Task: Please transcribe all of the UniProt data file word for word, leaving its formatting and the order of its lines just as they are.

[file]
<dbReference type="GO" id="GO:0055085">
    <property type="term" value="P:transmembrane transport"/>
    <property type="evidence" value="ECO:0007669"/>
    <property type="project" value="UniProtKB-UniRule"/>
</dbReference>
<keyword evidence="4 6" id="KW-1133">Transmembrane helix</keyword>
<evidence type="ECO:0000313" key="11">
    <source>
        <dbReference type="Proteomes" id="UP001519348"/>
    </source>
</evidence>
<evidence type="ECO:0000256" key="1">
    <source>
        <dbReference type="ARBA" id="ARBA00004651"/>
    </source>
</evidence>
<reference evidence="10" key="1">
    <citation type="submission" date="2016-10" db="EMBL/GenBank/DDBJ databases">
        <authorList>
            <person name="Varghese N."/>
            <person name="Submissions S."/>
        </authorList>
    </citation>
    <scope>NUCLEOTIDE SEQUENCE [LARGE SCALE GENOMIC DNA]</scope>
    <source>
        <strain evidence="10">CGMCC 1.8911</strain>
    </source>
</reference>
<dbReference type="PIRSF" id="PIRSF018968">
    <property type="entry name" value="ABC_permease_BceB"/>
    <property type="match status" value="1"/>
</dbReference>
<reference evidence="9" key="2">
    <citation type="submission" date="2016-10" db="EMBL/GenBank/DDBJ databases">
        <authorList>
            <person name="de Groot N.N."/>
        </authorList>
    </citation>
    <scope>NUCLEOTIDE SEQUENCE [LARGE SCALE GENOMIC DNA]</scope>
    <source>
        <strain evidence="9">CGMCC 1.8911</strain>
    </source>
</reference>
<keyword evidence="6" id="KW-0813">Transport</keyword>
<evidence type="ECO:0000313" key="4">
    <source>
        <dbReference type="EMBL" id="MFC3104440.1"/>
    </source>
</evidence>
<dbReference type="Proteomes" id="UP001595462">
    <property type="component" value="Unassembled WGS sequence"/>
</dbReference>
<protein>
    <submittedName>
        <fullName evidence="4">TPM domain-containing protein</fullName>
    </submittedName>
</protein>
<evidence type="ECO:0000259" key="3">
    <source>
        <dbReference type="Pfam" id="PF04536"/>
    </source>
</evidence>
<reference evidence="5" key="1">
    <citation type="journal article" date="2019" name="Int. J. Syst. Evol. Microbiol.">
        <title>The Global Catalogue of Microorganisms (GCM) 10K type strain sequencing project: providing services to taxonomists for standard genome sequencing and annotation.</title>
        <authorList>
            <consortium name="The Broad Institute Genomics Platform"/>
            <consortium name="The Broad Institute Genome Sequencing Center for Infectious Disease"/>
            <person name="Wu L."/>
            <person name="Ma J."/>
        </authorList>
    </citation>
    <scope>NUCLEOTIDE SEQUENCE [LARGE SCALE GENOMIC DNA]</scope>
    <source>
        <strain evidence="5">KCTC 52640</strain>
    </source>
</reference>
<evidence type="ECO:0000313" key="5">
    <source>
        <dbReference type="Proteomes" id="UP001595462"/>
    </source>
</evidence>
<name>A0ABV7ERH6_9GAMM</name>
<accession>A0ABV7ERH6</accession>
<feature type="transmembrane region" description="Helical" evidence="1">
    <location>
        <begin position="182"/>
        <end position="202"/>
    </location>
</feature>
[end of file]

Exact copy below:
<dbReference type="GO" id="GO:0055085">
    <property type="term" value="P:transmembrane transport"/>
    <property type="evidence" value="ECO:0007669"/>
    <property type="project" value="UniProtKB-UniRule"/>
</dbReference>
<keyword evidence="4 6" id="KW-1133">Transmembrane helix</keyword>
<evidence type="ECO:0000313" key="11">
    <source>
        <dbReference type="Proteomes" id="UP001519348"/>
    </source>
</evidence>
<evidence type="ECO:0000256" key="1">
    <source>
        <dbReference type="ARBA" id="ARBA00004651"/>
    </source>
</evidence>
<reference evidence="10" key="1">
    <citation type="submission" date="2016-10" db="EMBL/GenBank/DDBJ databases">
        <authorList>
            <person name="Varghese N."/>
            <person name="Submissions S."/>
        </authorList>
    </citation>
    <scope>NUCLEOTIDE SEQUENCE [LARGE SCALE GENOMIC DNA]</scope>
    <source>
        <strain evidence="10">CGMCC 1.8911</strain>
    </source>
</reference>
<dbReference type="PIRSF" id="PIRSF018968">
    <property type="entry name" value="ABC_permease_BceB"/>
    <property type="match status" value="1"/>
</dbReference>
<reference evidence="9" key="2">
    <citation type="submission" date="2016-10" db="EMBL/GenBank/DDBJ databases">
        <authorList>
            <person name="de Groot N.N."/>
        </authorList>
    </citation>
    <scope>NUCLEOTIDE SEQUENCE [LARGE SCALE GENOMIC DNA]</scope>
    <source>
        <strain evidence="9">CGMCC 1.8911</strain>
    </source>
</reference>
<keyword evidence="6" id="KW-0813">Transport</keyword>
<evidence type="ECO:0000313" key="4">
    <source>
        <dbReference type="EMBL" id="MFC3104440.1"/>
    </source>
</evidence>
<dbReference type="Proteomes" id="UP001595462">
    <property type="component" value="Unassembled WGS sequence"/>
</dbReference>
<protein>
    <submittedName>
        <fullName evidence="4">TPM domain-containing protein</fullName>
    </submittedName>
</protein>
<evidence type="ECO:0000259" key="3">
    <source>
        <dbReference type="Pfam" id="PF04536"/>
    </source>
</evidence>
<reference evidence="5" key="1">
    <citation type="journal article" date="2019" name="Int. J. Syst. Evol. Microbiol.">
        <title>The Global Catalogue of Microorganisms (GCM) 10K type strain sequencing project: providing services to taxonomists for standard genome sequencing and annotation.</title>
        <authorList>
            <consortium name="The Broad Institute Genomics Platform"/>
            <consortium name="The Broad Institute Genome Sequencing Center for Infectious Disease"/>
            <person name="Wu L."/>
            <person name="Ma J."/>
        </authorList>
    </citation>
    <scope>NUCLEOTIDE SEQUENCE [LARGE SCALE GENOMIC DNA]</scope>
    <source>
        <strain evidence="5">KCTC 52640</strain>
    </source>
</reference>
<evidence type="ECO:0000313" key="5">
    <source>
        <dbReference type="Proteomes" id="UP001595462"/>
    </source>
</evidence>
<name>A0ABV7ERH6_9GAMM</name>
<accession>A0ABV7ERH6</accession>
<feature type="transmembrane region" description="Helical" evidence="1">
    <location>
        <begin position="182"/>
        <end position="202"/>
    </location>
</feature>